Cycling of phosphorus maintains the production of microphytobenthic communities in carbonate sediments of a coral reef
Limnol. Oceanogr., 47(3), 2002, 771-781 | DOI: 10.4319/lo.2002.47.3.0771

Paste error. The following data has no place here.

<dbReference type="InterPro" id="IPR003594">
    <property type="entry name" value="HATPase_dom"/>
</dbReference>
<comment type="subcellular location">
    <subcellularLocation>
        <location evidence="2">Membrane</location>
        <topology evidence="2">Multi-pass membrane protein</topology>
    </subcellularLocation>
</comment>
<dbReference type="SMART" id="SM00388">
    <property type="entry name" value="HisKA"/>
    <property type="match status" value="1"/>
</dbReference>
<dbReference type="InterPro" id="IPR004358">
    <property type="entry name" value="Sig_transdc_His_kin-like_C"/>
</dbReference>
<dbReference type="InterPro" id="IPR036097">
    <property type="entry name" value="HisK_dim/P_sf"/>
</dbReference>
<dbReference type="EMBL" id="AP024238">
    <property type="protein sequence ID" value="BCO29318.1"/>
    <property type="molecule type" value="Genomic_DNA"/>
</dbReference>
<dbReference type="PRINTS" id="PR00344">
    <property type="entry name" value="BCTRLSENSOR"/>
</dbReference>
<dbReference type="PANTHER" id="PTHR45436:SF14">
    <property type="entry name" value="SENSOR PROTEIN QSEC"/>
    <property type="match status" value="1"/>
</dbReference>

ABSTRACT: The phosphorus (P) cycle that maintains the production of microphytobenthic communities in carbonate sediments was investigated in the fringing Shiraho coral reef system located off the east coast of Ishigaki Island, Japan. Production rates of the diatom-dominated microphytobenthic communities and the P flux at the sediment-water interface were determined by in situ benthic enclosure experiments. The daily net production (6.9-24 mmol C m-2 d-1) by microphytobenthic communities in carbonate sediments accounted for 14-27% of organic carbon excess production by the bulk reef communities. Despite the observed active photosynthesis, the exchange of P across the sediment-water interface was negligible. This implies that P in seawater is a minor source for the production of microphytobenthic communities. In situ bottle incubation experiments also demonstrated that P in seawater is a minor source and that P adsorbed on sediment particles is the significant source for production. Laboratory experiments led to an estimated concentration of adsorbed P in the carbonate sediments of ~0.39 µmol P g-1 dry wt, which corresponds to 5.5% of total P. This source can be rapidly released into seawater as dissolved reactive P, the most available P form. Thus, high primary productivity rates of the microphytobenthic communities is largely maintained by this sedimentary pool of P. Furthermore, the communities play an important role in retaining P in the carbonate sediments through uptake at the sediment-water interface before it can diffuse away.